The King Site is a sixteenth century Native American village located in northwest Georgia near the city of Rome. It is, in essence, surrounded by the Coosa River, where it makes a complete meandering loop, leaving only one side of the site approachable by land. As the river, through time, flooded the site, erosion had uncovered parts of the site visible to neighboring farmers. Oddly, what was initially visible were human skeletal remains which prompted investigation and eventually archaeologists were called in to have a look. Some ten years later, they were still looking.

Covering nearly five acres, The King Site yielded valuable information about settlements in North America at the time of european contact; i.e., around 1550. Initial radio-carbon dating placed the occupation of the site between A.D. 1410 and 1830 but was later narrowed down to a period between 1550 and 1725. Besides over 200 burials, postmolds remained which indicated both defensive fences, known as palisades, and habitational structures. Structures appeared to be of a rectangular shape and appeared on one side, while ceremonial buildings and a plaza were on another side. In between were burials.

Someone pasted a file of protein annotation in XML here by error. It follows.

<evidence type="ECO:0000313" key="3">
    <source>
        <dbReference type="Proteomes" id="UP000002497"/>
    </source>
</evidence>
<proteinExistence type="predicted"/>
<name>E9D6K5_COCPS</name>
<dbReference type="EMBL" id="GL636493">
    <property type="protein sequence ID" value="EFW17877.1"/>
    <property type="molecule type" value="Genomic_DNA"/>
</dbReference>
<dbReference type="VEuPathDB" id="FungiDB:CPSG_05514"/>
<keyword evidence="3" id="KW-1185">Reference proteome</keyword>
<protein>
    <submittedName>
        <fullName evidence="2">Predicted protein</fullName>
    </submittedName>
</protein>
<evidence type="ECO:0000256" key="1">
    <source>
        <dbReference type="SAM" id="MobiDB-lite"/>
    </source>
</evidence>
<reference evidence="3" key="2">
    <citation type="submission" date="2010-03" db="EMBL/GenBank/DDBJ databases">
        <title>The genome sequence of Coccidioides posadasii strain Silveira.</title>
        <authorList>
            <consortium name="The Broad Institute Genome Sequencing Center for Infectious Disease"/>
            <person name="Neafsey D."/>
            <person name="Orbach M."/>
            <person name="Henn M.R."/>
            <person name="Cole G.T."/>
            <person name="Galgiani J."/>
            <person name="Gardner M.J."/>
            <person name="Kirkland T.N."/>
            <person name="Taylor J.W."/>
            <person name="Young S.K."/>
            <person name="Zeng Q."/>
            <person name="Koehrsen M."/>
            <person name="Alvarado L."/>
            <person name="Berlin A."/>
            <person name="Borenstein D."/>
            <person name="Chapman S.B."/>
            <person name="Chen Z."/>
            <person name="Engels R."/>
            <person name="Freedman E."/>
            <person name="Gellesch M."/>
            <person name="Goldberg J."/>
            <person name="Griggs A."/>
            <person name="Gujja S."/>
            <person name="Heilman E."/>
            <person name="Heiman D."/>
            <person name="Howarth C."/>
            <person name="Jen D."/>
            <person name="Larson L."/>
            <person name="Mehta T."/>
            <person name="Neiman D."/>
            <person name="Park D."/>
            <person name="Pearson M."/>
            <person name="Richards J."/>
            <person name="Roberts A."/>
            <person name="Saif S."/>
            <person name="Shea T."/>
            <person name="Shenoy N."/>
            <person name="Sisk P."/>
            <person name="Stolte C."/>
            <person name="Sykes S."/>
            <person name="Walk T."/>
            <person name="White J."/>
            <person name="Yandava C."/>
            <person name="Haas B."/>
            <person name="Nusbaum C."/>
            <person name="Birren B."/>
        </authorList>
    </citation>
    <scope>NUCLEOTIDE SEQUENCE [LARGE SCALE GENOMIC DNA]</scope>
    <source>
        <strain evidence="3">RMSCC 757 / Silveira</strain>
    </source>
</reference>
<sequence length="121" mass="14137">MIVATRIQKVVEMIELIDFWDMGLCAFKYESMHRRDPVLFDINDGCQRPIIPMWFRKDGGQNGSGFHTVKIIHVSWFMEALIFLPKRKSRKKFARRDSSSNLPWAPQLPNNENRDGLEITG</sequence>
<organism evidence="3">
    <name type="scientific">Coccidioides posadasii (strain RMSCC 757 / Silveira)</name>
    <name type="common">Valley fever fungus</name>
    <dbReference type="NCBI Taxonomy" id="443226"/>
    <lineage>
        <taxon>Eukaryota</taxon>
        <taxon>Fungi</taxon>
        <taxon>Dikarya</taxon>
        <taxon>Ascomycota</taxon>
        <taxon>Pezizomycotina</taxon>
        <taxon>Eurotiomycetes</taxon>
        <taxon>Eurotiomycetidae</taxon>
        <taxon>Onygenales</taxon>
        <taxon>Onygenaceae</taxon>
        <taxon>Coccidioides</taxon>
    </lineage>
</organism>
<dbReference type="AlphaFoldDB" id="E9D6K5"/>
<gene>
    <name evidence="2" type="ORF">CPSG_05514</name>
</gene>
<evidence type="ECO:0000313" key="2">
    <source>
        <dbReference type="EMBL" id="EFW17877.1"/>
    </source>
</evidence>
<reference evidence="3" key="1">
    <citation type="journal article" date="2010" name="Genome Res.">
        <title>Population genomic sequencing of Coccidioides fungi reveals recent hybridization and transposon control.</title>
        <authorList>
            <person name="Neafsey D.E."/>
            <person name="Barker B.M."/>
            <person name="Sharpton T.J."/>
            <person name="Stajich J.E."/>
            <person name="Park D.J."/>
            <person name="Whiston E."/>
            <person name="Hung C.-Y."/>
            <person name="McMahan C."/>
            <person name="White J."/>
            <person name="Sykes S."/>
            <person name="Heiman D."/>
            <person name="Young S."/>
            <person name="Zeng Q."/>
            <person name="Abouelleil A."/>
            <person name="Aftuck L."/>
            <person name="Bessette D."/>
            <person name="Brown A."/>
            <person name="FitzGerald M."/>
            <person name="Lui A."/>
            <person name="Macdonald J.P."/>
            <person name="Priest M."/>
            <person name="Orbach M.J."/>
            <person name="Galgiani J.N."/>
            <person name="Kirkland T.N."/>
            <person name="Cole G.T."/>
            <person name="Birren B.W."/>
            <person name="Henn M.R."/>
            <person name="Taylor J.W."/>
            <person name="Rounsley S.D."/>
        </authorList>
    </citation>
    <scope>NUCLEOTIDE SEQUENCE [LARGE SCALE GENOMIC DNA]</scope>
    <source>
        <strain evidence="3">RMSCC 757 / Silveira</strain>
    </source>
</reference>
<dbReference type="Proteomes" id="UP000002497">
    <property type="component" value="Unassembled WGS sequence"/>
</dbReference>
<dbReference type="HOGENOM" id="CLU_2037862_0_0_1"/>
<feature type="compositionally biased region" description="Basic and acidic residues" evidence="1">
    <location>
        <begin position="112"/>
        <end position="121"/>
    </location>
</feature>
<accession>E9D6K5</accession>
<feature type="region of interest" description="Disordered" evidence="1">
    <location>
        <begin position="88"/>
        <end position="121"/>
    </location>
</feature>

Over 200 skeletons were excavated by the University of Georgia and Georgia State University and Bioanthropological research was conducted under the supervision of Professor Robert Blakely. Findings were obviously too great for this profile, but exhaustive research was done in many and varied areas including diet and nutritional stress, subsistence, sex roles, battle casualties, artificial cranial deformation, the discovery of a DeSoto sword, and evidence of a massacre.

The discovery of European artifacts on the site and the subsequent manufacturing dates of those goods further narrowed the occupation of the site to a time period between 1535 and 1570. Coincidentally, three major expeditions by European explorers roamed through this area of the southeast between 1539 and 1600. These expeditions included Hernando DeSota's (1539-1543), Tristan de Luna's (1559-1561) and Juan Pardo's (1566-1568). There are also indications that other waring factors between local tribes could be responsible for the nature of the defensive structure of the site and the casualties found some four hundred years later.


Sources:
The King Site. 1988. Edited by Robert Blakely
Biocultural Adaptation in Prehistoric America. 1977. Edited by Robert Blakely

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